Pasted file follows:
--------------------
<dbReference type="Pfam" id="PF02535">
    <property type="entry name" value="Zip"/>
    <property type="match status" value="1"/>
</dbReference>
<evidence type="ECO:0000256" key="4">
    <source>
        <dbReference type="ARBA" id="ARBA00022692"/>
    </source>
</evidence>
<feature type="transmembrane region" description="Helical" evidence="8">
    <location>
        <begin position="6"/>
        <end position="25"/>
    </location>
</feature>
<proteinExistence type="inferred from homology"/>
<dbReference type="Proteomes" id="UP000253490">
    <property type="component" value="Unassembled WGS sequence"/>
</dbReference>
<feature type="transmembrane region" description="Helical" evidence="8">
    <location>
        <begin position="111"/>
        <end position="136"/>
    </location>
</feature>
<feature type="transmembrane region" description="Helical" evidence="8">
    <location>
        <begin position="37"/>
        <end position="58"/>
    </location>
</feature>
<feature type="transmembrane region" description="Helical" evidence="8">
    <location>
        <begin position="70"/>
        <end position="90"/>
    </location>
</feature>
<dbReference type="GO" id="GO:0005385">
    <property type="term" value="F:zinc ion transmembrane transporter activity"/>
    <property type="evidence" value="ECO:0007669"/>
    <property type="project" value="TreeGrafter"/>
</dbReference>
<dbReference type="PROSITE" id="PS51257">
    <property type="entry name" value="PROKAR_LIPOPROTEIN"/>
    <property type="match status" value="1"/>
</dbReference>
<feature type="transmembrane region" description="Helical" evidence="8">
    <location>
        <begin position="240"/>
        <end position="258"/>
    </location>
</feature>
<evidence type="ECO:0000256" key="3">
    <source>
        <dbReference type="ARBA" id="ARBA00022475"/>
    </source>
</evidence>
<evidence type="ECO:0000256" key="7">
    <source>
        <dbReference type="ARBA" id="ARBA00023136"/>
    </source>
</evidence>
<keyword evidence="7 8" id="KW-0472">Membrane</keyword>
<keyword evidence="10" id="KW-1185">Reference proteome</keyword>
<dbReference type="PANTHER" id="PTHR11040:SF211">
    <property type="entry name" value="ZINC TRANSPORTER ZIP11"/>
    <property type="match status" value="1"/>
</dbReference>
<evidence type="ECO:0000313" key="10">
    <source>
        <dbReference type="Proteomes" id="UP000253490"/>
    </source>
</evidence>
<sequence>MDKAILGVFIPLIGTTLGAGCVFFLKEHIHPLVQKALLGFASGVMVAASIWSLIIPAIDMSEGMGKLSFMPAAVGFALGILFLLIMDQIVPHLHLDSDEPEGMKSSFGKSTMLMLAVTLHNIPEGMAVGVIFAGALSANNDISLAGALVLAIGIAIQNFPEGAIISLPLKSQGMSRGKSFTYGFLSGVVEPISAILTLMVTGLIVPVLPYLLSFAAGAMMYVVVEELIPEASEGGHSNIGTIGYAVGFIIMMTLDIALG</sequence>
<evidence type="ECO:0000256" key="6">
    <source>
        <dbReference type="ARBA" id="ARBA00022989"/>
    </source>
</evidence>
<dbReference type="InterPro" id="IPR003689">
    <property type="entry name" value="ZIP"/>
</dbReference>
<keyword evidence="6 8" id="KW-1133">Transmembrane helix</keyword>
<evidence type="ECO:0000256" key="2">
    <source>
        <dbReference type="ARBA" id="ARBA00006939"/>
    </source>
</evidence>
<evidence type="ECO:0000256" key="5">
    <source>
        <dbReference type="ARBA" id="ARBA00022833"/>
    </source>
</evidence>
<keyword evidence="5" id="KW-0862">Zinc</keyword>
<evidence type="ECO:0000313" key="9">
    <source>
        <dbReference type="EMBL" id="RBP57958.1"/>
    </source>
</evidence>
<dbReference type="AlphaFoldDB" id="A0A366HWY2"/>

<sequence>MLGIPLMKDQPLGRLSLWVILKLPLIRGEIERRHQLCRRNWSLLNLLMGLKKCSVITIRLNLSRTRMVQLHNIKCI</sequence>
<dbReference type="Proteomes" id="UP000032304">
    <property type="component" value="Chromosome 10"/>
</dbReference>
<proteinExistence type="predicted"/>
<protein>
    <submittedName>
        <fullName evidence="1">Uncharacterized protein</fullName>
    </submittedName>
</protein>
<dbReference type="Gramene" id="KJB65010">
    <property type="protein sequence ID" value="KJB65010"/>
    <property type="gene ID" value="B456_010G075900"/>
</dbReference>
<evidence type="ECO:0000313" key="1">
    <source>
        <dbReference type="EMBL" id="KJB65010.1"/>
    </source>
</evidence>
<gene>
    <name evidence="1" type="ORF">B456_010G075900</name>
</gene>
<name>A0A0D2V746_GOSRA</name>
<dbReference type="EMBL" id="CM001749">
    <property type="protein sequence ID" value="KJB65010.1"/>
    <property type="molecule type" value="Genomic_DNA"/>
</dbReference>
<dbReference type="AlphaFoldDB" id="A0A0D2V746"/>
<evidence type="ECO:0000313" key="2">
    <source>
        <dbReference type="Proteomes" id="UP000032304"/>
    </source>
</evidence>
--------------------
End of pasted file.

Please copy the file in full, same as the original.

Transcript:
<dbReference type="Pfam" id="PF02535">
    <property type="entry name" value="Zip"/>
    <property type="match status" value="1"/>
</dbReference>
<evidence type="ECO:0000256" key="4">
    <source>
        <dbReference type="ARBA" id="ARBA00022692"/>
    </source>
</evidence>
<feature type="transmembrane region" description="Helical" evidence="8">
    <location>
        <begin position="6"/>
        <end position="25"/>
    </location>
</feature>
<proteinExistence type="inferred from homology"/>
<dbReference type="Proteomes" id="UP000253490">
    <property type="component" value="Unassembled WGS sequence"/>
</dbReference>
<feature type="transmembrane region" description="Helical" evidence="8">
    <location>
        <begin position="111"/>
        <end position="136"/>
    </location>
</feature>
<feature type="transmembrane region" description="Helical" evidence="8">
    <location>
        <begin position="37"/>
        <end position="58"/>
    </location>
</feature>
<feature type="transmembrane region" description="Helical" evidence="8">
    <location>
        <begin position="70"/>
        <end position="90"/>
    </location>
</feature>
<dbReference type="GO" id="GO:0005385">
    <property type="term" value="F:zinc ion transmembrane transporter activity"/>
    <property type="evidence" value="ECO:0007669"/>
    <property type="project" value="TreeGrafter"/>
</dbReference>
<dbReference type="PROSITE" id="PS51257">
    <property type="entry name" value="PROKAR_LIPOPROTEIN"/>
    <property type="match status" value="1"/>
</dbReference>
<feature type="transmembrane region" description="Helical" evidence="8">
    <location>
        <begin position="240"/>
        <end position="258"/>
    </location>
</feature>
<evidence type="ECO:0000256" key="3">
    <source>
        <dbReference type="ARBA" id="ARBA00022475"/>
    </source>
</evidence>
<evidence type="ECO:0000256" key="7">
    <source>
        <dbReference type="ARBA" id="ARBA00023136"/>
    </source>
</evidence>
<keyword evidence="7 8" id="KW-0472">Membrane</keyword>
<keyword evidence="10" id="KW-1185">Reference proteome</keyword>
<dbReference type="PANTHER" id="PTHR11040:SF211">
    <property type="entry name" value="ZINC TRANSPORTER ZIP11"/>
    <property type="match status" value="1"/>
</dbReference>
<evidence type="ECO:0000313" key="10">
    <source>
        <dbReference type="Proteomes" id="UP000253490"/>
    </source>
</evidence>
<sequence>MDKAILGVFIPLIGTTLGAGCVFFLKEHIHPLVQKALLGFASGVMVAASIWSLIIPAIDMSEGMGKLSFMPAAVGFALGILFLLIMDQIVPHLHLDSDEPEGMKSSFGKSTMLMLAVTLHNIPEGMAVGVIFAGALSANNDISLAGALVLAIGIAIQNFPEGAIISLPLKSQGMSRGKSFTYGFLSGVVEPISAILTLMVTGLIVPVLPYLLSFAAGAMMYVVVEELIPEASEGGHSNIGTIGYAVGFIIMMTLDIALG</sequence>
<evidence type="ECO:0000256" key="6">
    <source>
        <dbReference type="ARBA" id="ARBA00022989"/>
    </source>
</evidence>
<dbReference type="InterPro" id="IPR003689">
    <property type="entry name" value="ZIP"/>
</dbReference>
<keyword evidence="6 8" id="KW-1133">Transmembrane helix</keyword>
<evidence type="ECO:0000256" key="2">
    <source>
        <dbReference type="ARBA" id="ARBA00006939"/>
    </source>
</evidence>
<evidence type="ECO:0000256" key="5">
    <source>
        <dbReference type="ARBA" id="ARBA00022833"/>
    </source>
</evidence>
<keyword evidence="5" id="KW-0862">Zinc</keyword>
<evidence type="ECO:0000313" key="9">
    <source>
        <dbReference type="EMBL" id="RBP57958.1"/>
    </source>
</evidence>
<dbReference type="AlphaFoldDB" id="A0A366HWY2"/>

<sequence>MLGIPLMKDQPLGRLSLWVILKLPLIRGEIERRHQLCRRNWSLLNLLMGLKKCSVITIRLNLSRTRMVQLHNIKCI</sequence>
<dbReference type="Proteomes" id="UP000032304">
    <property type="component" value="Chromosome 10"/>
</dbReference>
<proteinExistence type="predicted"/>
<protein>
    <submittedName>
        <fullName evidence="1">Uncharacterized protein</fullName>
    </submittedName>
</protein>
<dbReference type="Gramene" id="KJB65010">
    <property type="protein sequence ID" value="KJB65010"/>
    <property type="gene ID" value="B456_010G075900"/>
</dbReference>
<evidence type="ECO:0000313" key="1">
    <source>
        <dbReference type="EMBL" id="KJB65010.1"/>
    </source>
</evidence>
<gene>
    <name evidence="1" type="ORF">B456_010G075900</name>
</gene>
<name>A0A0D2V746_GOSRA</name>
<dbReference type="EMBL" id="CM001749">
    <property type="protein sequence ID" value="KJB65010.1"/>
    <property type="molecule type" value="Genomic_DNA"/>
</dbReference>
<dbReference type="AlphaFoldDB" id="A0A0D2V746"/>
<evidence type="ECO:0000313" key="2">
    <source>
        <dbReference type="Proteomes" id="UP000032304"/>
    </source>
</evidence>